The biological issues relating to transgene flow have already been discussed (Jackson and Hanneman, 1996; Frederick et al., 1995). The best means of containment are the avoidance of deployment of fertile transgenic varieties in centers of origin and diversity of the potato, the selection of areas where natural pollinators are not present,  sterility in transgenic varieties. Thus it has been proposed that the region in which crossing can occur can be divided into areas, according to level of frequency, using species inventory and geographical information system techniques, as a means to concentrate on site-specific cases (Hijmans, pers. comm.). Recent gene flow study in Peru indicates that gene flow will occur in the long run in very specific areas, as is the case for landraces.

 Impact on Biodiversity

 

Gene flow is not a risk per se, it is its possible negative impacts on the (agro) bio-diversity which qualify as risk. The strength and the need of agriculture to cope with environmental changes and pests and diseases is the availability of diversity in the gene pool of a species.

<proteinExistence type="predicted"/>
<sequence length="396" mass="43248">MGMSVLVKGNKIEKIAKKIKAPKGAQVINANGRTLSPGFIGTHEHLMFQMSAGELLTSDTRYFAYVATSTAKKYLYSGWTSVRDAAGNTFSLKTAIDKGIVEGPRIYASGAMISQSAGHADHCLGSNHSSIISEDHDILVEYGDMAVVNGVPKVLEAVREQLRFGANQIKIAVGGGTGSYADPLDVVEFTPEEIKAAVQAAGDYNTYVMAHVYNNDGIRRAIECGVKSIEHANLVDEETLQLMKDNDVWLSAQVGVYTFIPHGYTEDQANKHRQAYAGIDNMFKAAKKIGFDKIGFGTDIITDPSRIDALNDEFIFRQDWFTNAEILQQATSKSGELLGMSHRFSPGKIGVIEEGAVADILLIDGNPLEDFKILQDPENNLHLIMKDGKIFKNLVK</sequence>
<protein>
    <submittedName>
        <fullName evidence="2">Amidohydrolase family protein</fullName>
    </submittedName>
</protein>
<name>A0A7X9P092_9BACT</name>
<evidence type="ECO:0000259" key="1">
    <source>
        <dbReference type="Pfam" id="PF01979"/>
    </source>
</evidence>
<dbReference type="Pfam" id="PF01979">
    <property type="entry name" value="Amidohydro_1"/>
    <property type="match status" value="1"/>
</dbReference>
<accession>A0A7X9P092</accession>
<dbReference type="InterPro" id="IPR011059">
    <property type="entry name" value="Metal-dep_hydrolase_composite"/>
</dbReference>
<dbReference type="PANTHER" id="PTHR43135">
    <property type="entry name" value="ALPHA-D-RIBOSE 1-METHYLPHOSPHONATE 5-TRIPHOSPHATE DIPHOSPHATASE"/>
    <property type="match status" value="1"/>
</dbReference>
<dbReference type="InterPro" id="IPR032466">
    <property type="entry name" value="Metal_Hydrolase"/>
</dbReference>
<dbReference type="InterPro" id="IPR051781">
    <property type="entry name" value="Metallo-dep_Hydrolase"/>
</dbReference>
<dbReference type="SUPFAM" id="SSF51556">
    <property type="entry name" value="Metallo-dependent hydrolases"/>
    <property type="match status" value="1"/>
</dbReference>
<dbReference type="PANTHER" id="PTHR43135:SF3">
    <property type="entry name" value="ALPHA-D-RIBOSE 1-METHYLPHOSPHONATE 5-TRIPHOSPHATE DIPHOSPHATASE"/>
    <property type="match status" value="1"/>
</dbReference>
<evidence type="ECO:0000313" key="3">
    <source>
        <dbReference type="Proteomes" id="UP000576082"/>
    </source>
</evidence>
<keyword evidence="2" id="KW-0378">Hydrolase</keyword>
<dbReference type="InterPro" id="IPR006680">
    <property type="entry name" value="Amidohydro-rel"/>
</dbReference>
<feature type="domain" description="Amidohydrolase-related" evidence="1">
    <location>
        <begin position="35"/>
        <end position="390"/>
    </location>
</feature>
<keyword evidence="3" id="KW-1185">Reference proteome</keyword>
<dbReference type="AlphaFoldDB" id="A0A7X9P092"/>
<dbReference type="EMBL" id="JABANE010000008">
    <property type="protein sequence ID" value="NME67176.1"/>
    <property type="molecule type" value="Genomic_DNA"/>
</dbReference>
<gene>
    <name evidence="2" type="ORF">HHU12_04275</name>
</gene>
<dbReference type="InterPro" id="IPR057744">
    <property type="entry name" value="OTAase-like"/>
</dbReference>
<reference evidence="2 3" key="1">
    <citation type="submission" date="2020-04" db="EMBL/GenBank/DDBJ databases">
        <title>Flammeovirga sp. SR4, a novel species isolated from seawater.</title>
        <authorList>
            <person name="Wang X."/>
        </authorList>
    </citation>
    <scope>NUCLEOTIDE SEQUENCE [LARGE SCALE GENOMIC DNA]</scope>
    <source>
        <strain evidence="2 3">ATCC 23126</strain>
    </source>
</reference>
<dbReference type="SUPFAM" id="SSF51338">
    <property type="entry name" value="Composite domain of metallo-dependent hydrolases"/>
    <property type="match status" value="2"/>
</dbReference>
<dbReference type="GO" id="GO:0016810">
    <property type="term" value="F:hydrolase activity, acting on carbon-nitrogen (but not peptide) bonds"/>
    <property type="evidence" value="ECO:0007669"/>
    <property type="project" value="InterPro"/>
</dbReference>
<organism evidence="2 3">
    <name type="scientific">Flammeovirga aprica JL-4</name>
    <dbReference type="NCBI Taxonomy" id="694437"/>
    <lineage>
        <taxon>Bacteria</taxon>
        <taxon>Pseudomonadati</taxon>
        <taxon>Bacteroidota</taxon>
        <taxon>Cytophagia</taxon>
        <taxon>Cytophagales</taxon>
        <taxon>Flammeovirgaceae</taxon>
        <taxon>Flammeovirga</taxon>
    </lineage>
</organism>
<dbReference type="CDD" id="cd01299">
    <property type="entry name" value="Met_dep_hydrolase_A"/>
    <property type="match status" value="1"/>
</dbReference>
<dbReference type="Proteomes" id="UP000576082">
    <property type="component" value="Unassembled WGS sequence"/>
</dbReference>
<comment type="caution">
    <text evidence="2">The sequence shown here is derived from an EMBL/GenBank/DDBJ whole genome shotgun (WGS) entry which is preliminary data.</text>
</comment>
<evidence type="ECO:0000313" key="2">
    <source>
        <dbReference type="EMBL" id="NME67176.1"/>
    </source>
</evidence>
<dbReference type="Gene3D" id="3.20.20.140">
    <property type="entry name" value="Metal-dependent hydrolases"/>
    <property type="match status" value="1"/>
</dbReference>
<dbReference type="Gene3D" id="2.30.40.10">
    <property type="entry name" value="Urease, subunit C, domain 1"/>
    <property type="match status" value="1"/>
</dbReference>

Especially in areas which are centers of diversity of a species, great care must be taken for conservation of the required biodiversity.

For potato, such centers of diversity can be found in Mexico, and in the Andean regions of Peru and Bolivia.

Indeed, if hybridization of a transgenic species with a wild or other cultivated species or variety can, and does occur, then there is a possibility that certain transgenes may effect changes in diversity. This can happen if the transgene caused changes in fertility, fecundity, resistance, or susceptibility to pests. A transgene in a wild species therefore, may have an impact on the natural diversity in a particular region, or on a species through natural selection (Jackson and Hanneman, 1999).